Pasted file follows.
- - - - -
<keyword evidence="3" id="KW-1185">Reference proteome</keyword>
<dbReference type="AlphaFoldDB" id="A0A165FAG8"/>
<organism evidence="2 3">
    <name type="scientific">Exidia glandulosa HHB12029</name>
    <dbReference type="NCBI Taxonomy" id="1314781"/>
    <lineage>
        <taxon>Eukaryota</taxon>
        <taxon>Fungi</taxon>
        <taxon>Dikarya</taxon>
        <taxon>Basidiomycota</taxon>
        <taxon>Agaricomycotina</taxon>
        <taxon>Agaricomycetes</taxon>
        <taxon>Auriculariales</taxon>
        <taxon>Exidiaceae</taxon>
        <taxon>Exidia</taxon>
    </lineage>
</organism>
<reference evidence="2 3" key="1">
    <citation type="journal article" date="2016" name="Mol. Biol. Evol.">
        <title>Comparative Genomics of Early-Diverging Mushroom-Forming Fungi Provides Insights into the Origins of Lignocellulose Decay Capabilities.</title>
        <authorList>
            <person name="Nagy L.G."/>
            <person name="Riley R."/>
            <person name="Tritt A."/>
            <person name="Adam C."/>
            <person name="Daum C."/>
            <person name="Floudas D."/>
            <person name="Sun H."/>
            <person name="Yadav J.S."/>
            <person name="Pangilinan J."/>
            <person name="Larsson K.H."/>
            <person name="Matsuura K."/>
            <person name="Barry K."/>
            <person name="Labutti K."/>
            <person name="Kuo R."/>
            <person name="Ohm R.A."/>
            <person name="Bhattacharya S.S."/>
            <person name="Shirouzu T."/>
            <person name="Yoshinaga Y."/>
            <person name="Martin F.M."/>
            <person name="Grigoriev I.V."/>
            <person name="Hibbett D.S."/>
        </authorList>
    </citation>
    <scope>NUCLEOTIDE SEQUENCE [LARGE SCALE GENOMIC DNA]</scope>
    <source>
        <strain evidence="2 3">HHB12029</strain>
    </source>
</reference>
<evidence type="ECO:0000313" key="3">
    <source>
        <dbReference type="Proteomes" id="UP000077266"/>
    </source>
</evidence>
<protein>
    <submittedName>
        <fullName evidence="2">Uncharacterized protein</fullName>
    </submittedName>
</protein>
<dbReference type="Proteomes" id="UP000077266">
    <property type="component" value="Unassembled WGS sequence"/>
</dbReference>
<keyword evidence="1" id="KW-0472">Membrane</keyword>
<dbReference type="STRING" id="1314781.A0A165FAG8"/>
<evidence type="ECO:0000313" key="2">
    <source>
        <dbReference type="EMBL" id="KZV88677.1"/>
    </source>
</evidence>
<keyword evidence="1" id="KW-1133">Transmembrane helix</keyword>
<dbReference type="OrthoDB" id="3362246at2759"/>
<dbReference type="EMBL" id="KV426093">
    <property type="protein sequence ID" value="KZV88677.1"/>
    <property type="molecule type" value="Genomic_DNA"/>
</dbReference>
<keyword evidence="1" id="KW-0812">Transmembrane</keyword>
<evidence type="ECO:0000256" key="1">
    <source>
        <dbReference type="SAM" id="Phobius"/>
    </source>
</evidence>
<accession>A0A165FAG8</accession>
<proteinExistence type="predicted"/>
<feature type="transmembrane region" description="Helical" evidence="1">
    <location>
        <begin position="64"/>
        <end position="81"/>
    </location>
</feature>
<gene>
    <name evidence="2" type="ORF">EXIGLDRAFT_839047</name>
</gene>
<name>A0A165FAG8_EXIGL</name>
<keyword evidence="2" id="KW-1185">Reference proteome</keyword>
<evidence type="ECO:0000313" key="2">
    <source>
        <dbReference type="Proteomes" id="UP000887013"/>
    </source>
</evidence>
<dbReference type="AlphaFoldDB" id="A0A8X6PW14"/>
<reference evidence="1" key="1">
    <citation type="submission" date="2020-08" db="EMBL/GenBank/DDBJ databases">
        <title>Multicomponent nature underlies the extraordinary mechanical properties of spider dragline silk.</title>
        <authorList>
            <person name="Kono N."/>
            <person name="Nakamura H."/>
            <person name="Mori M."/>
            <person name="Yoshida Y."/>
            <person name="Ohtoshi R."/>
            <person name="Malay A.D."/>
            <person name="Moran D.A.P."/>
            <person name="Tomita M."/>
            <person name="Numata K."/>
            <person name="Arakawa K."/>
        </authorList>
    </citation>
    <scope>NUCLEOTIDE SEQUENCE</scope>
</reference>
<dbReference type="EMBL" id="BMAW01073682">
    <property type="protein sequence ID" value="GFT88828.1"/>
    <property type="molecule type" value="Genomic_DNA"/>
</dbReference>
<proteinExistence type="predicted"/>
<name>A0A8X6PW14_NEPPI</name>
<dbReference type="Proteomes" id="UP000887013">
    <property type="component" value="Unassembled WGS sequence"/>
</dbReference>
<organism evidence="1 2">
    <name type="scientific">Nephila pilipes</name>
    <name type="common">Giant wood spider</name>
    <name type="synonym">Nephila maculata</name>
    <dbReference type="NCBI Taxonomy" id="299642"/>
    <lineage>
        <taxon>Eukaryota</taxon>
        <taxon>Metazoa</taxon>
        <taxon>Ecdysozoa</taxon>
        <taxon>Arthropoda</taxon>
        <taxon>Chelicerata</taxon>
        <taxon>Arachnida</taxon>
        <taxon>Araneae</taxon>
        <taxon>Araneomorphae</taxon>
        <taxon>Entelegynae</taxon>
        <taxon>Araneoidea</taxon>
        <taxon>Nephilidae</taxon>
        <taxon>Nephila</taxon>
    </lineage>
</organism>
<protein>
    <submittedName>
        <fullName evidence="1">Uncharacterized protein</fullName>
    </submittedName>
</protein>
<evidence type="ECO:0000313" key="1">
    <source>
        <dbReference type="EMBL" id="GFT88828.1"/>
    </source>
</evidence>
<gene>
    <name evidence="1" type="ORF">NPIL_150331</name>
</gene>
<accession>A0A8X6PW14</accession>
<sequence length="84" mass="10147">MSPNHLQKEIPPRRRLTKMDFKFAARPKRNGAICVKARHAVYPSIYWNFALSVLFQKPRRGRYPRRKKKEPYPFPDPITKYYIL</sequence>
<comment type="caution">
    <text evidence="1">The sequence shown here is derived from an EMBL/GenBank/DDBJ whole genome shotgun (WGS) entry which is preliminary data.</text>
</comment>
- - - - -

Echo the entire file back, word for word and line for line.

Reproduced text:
<keyword evidence="3" id="KW-1185">Reference proteome</keyword>
<dbReference type="AlphaFoldDB" id="A0A165FAG8"/>
<organism evidence="2 3">
    <name type="scientific">Exidia glandulosa HHB12029</name>
    <dbReference type="NCBI Taxonomy" id="1314781"/>
    <lineage>
        <taxon>Eukaryota</taxon>
        <taxon>Fungi</taxon>
        <taxon>Dikarya</taxon>
        <taxon>Basidiomycota</taxon>
        <taxon>Agaricomycotina</taxon>
        <taxon>Agaricomycetes</taxon>
        <taxon>Auriculariales</taxon>
        <taxon>Exidiaceae</taxon>
        <taxon>Exidia</taxon>
    </lineage>
</organism>
<reference evidence="2 3" key="1">
    <citation type="journal article" date="2016" name="Mol. Biol. Evol.">
        <title>Comparative Genomics of Early-Diverging Mushroom-Forming Fungi Provides Insights into the Origins of Lignocellulose Decay Capabilities.</title>
        <authorList>
            <person name="Nagy L.G."/>
            <person name="Riley R."/>
            <person name="Tritt A."/>
            <person name="Adam C."/>
            <person name="Daum C."/>
            <person name="Floudas D."/>
            <person name="Sun H."/>
            <person name="Yadav J.S."/>
            <person name="Pangilinan J."/>
            <person name="Larsson K.H."/>
            <person name="Matsuura K."/>
            <person name="Barry K."/>
            <person name="Labutti K."/>
            <person name="Kuo R."/>
            <person name="Ohm R.A."/>
            <person name="Bhattacharya S.S."/>
            <person name="Shirouzu T."/>
            <person name="Yoshinaga Y."/>
            <person name="Martin F.M."/>
            <person name="Grigoriev I.V."/>
            <person name="Hibbett D.S."/>
        </authorList>
    </citation>
    <scope>NUCLEOTIDE SEQUENCE [LARGE SCALE GENOMIC DNA]</scope>
    <source>
        <strain evidence="2 3">HHB12029</strain>
    </source>
</reference>
<evidence type="ECO:0000313" key="3">
    <source>
        <dbReference type="Proteomes" id="UP000077266"/>
    </source>
</evidence>
<protein>
    <submittedName>
        <fullName evidence="2">Uncharacterized protein</fullName>
    </submittedName>
</protein>
<dbReference type="Proteomes" id="UP000077266">
    <property type="component" value="Unassembled WGS sequence"/>
</dbReference>
<keyword evidence="1" id="KW-0472">Membrane</keyword>
<dbReference type="STRING" id="1314781.A0A165FAG8"/>
<evidence type="ECO:0000313" key="2">
    <source>
        <dbReference type="EMBL" id="KZV88677.1"/>
    </source>
</evidence>
<keyword evidence="1" id="KW-1133">Transmembrane helix</keyword>
<dbReference type="OrthoDB" id="3362246at2759"/>
<dbReference type="EMBL" id="KV426093">
    <property type="protein sequence ID" value="KZV88677.1"/>
    <property type="molecule type" value="Genomic_DNA"/>
</dbReference>
<keyword evidence="1" id="KW-0812">Transmembrane</keyword>
<evidence type="ECO:0000256" key="1">
    <source>
        <dbReference type="SAM" id="Phobius"/>
    </source>
</evidence>
<accession>A0A165FAG8</accession>
<proteinExistence type="predicted"/>
<feature type="transmembrane region" description="Helical" evidence="1">
    <location>
        <begin position="64"/>
        <end position="81"/>
    </location>
</feature>
<gene>
    <name evidence="2" type="ORF">EXIGLDRAFT_839047</name>
</gene>
<name>A0A165FAG8_EXIGL</name>
<keyword evidence="2" id="KW-1185">Reference proteome</keyword>
<evidence type="ECO:0000313" key="2">
    <source>
        <dbReference type="Proteomes" id="UP000887013"/>
    </source>
</evidence>
<dbReference type="AlphaFoldDB" id="A0A8X6PW14"/>
<reference evidence="1" key="1">
    <citation type="submission" date="2020-08" db="EMBL/GenBank/DDBJ databases">
        <title>Multicomponent nature underlies the extraordinary mechanical properties of spider dragline silk.</title>
        <authorList>
            <person name="Kono N."/>
            <person name="Nakamura H."/>
            <person name="Mori M."/>
            <person name="Yoshida Y."/>
            <person name="Ohtoshi R."/>
            <person name="Malay A.D."/>
            <person name="Moran D.A.P."/>
            <person name="Tomita M."/>
            <person name="Numata K."/>
            <person name="Arakawa K."/>
        </authorList>
    </citation>
    <scope>NUCLEOTIDE SEQUENCE</scope>
</reference>
<dbReference type="EMBL" id="BMAW01073682">
    <property type="protein sequence ID" value="GFT88828.1"/>
    <property type="molecule type" value="Genomic_DNA"/>
</dbReference>
<proteinExistence type="predicted"/>
<name>A0A8X6PW14_NEPPI</name>
<dbReference type="Proteomes" id="UP000887013">
    <property type="component" value="Unassembled WGS sequence"/>
</dbReference>
<organism evidence="1 2">
    <name type="scientific">Nephila pilipes</name>
    <name type="common">Giant wood spider</name>
    <name type="synonym">Nephila maculata</name>
    <dbReference type="NCBI Taxonomy" id="299642"/>
    <lineage>
        <taxon>Eukaryota</taxon>
        <taxon>Metazoa</taxon>
        <taxon>Ecdysozoa</taxon>
        <taxon>Arthropoda</taxon>
        <taxon>Chelicerata</taxon>
        <taxon>Arachnida</taxon>
        <taxon>Araneae</taxon>
        <taxon>Araneomorphae</taxon>
        <taxon>Entelegynae</taxon>
        <taxon>Araneoidea</taxon>
        <taxon>Nephilidae</taxon>
        <taxon>Nephila</taxon>
    </lineage>
</organism>
<protein>
    <submittedName>
        <fullName evidence="1">Uncharacterized protein</fullName>
    </submittedName>
</protein>
<evidence type="ECO:0000313" key="1">
    <source>
        <dbReference type="EMBL" id="GFT88828.1"/>
    </source>
</evidence>
<gene>
    <name evidence="1" type="ORF">NPIL_150331</name>
</gene>
<accession>A0A8X6PW14</accession>
<sequence length="84" mass="10147">MSPNHLQKEIPPRRRLTKMDFKFAARPKRNGAICVKARHAVYPSIYWNFALSVLFQKPRRGRYPRRKKKEPYPFPDPITKYYIL</sequence>
<comment type="caution">
    <text evidence="1">The sequence shown here is derived from an EMBL/GenBank/DDBJ whole genome shotgun (WGS) entry which is preliminary data.</text>
</comment>